Guarding Mars with a Magnetic Shield
NASA is proposing a plan that could protect explorers and possibly restore some of the planets water
If you ask a scientist why Mars is the cold, dead planet that it is today, normally you will receive an answer about the loss of it’s magnetic field over 4 billion years go. This field is attributed to protecting the planet against solar winds that has slowly deteriorated most of its atmosphere to where it is today. A NASA-led group of scientists have been discussing options that could in fact protect what is left as well as protect future explorers. These scientists have proposed a magnetic shield that would not only deflect solar winds and incoming radiation but simulations have suggested that over time, the atmosphere could get thick enough to melt carbon dioxide at Mars’ northern pole, a reaction that could spark the greenhouse gas effect, melting ice water and restoring some of Mars’ oceans.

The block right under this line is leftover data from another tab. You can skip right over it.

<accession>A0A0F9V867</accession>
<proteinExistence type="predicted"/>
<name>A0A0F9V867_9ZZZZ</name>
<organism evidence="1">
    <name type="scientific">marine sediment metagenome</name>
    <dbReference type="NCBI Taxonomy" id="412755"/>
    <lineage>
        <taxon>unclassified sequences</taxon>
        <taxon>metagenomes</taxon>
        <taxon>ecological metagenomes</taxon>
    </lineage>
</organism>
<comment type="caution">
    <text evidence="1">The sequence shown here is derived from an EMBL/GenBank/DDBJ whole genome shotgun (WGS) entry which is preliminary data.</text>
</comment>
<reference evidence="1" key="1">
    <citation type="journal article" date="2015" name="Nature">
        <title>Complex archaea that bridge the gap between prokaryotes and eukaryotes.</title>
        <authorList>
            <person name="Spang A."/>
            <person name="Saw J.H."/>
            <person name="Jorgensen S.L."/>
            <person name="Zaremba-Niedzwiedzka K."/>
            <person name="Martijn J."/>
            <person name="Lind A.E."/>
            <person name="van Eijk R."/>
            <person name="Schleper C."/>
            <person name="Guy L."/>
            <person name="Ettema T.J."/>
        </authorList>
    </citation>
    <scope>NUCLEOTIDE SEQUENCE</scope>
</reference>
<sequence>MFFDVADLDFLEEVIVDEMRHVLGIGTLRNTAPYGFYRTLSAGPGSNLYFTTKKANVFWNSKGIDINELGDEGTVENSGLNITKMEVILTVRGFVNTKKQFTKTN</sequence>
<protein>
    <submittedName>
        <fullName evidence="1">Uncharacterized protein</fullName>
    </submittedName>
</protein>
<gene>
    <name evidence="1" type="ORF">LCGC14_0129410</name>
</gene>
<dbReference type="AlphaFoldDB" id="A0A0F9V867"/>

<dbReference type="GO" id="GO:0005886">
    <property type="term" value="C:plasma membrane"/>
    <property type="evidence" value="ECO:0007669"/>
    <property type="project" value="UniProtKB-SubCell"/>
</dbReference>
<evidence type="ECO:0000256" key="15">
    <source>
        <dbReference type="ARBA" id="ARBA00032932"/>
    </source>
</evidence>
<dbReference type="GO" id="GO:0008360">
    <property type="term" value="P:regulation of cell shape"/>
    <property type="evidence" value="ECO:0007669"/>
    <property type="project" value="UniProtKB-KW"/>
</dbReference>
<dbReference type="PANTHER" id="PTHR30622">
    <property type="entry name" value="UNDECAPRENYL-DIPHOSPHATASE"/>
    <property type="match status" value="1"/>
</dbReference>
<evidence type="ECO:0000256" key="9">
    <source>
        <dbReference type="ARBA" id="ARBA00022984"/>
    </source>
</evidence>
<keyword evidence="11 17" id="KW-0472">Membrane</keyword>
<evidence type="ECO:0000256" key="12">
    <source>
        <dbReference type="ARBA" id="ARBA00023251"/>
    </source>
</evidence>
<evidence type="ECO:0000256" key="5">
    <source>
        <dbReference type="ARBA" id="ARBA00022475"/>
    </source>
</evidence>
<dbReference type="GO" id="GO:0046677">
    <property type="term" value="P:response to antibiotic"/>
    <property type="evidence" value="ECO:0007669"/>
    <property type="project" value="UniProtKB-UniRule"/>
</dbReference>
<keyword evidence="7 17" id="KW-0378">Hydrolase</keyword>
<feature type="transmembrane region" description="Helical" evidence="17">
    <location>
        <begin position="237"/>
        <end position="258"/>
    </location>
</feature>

While some skeptics have mentioned the difficulties associated, NASA reports that the concept isn’t as far fetched as one may initially believe. Extensive research has already been performed, with promising results, about the inflatable structures that would be required to create the mini-magnetosphere needed. The biggest challenge that both sides agree on, is the requirement for time. A magnetic shield would have a relatively rapid effect on radiation, it is unknown as to how long it would be before the atmosphere would be thick enough to increase temperatures and begin the greenhouse gas effect. All in all, this process is essentially attempting to terraform Mars – a process that, at its quickest, would take decades.
The first step in to making a leap towards something that would change the world as we know it – is to discuss the options and to work together towards a common goal. Realistic, logical and testable ideas along with a bit of human exploratory drive could in fact save or even change the “Red Planet” into something a bit more habitable for future generations.
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